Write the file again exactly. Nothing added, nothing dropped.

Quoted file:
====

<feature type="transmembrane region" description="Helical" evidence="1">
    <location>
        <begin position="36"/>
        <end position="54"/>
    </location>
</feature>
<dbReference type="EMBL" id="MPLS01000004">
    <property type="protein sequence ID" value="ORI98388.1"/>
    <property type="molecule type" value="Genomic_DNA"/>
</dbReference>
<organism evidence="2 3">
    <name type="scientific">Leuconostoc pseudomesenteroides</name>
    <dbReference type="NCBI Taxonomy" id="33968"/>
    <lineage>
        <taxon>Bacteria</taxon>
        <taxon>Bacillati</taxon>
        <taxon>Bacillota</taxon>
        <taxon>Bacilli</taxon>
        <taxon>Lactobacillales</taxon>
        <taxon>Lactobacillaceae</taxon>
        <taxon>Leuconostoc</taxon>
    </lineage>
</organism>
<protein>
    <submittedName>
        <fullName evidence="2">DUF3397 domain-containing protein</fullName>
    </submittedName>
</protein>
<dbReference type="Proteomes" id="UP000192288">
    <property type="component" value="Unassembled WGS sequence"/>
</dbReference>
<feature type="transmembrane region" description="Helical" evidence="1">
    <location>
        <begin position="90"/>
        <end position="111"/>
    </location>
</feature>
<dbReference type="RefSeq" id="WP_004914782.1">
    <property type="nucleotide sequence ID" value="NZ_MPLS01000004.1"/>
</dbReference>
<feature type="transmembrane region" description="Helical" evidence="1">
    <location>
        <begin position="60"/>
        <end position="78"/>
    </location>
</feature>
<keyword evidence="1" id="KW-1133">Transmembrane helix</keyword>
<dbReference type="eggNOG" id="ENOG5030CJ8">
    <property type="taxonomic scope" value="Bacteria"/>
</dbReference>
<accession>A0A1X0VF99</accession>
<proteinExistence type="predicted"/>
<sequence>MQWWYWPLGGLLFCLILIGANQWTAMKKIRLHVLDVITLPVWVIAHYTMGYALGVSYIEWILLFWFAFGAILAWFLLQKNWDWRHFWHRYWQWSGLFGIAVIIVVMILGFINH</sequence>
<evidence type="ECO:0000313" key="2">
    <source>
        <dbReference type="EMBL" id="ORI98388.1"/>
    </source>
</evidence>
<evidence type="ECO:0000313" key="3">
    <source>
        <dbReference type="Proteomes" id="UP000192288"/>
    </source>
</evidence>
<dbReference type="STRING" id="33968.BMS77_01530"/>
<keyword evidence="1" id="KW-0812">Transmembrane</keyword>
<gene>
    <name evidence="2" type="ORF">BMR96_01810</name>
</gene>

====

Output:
<feature type="transmembrane region" description="Helical" evidence="1">
    <location>
        <begin position="36"/>
        <end position="54"/>
    </location>
</feature>
<dbReference type="EMBL" id="MPLS01000004">
    <property type="protein sequence ID" value="ORI98388.1"/>
    <property type="molecule type" value="Genomic_DNA"/>
</dbReference>
<organism evidence="2 3">
    <name type="scientific">Leuconostoc pseudomesenteroides</name>
    <dbReference type="NCBI Taxonomy" id="33968"/>
    <lineage>
        <taxon>Bacteria</taxon>
        <taxon>Bacillati</taxon>
        <taxon>Bacillota</taxon>
        <taxon>Bacilli</taxon>
        <taxon>Lactobacillales</taxon>
        <taxon>Lactobacillaceae</taxon>
        <taxon>Leuconostoc</taxon>
    </lineage>
</organism>
<protein>
    <submittedName>
        <fullName evidence="2">DUF3397 domain-containing protein</fullName>
    </submittedName>
</protein>
<dbReference type="Proteomes" id="UP000192288">
    <property type="component" value="Unassembled WGS sequence"/>
</dbReference>
<feature type="transmembrane region" description="Helical" evidence="1">
    <location>
        <begin position="90"/>
        <end position="111"/>
    </location>
</feature>
<dbReference type="RefSeq" id="WP_004914782.1">
    <property type="nucleotide sequence ID" value="NZ_MPLS01000004.1"/>
</dbReference>
<feature type="transmembrane region" description="Helical" evidence="1">
    <location>
        <begin position="60"/>
        <end position="78"/>
    </location>
</feature>
<keyword evidence="1" id="KW-1133">Transmembrane helix</keyword>
<dbReference type="eggNOG" id="ENOG5030CJ8">
    <property type="taxonomic scope" value="Bacteria"/>
</dbReference>
<accession>A0A1X0VF99</accession>
<proteinExistence type="predicted"/>
<sequence>MQWWYWPLGGLLFCLILIGANQWTAMKKIRLHVLDVITLPVWVIAHYTMGYALGVSYIEWILLFWFAFGAILAWFLLQKNWDWRHFWHRYWQWSGLFGIAVIIVVMILGFINH</sequence>
<evidence type="ECO:0000313" key="2">
    <source>
        <dbReference type="EMBL" id="ORI98388.1"/>
    </source>
</evidence>
<evidence type="ECO:0000313" key="3">
    <source>
        <dbReference type="Proteomes" id="UP000192288"/>
    </source>
</evidence>
<dbReference type="STRING" id="33968.BMS77_01530"/>
<keyword evidence="1" id="KW-0812">Transmembrane</keyword>
<gene>
    <name evidence="2" type="ORF">BMR96_01810</name>
</gene>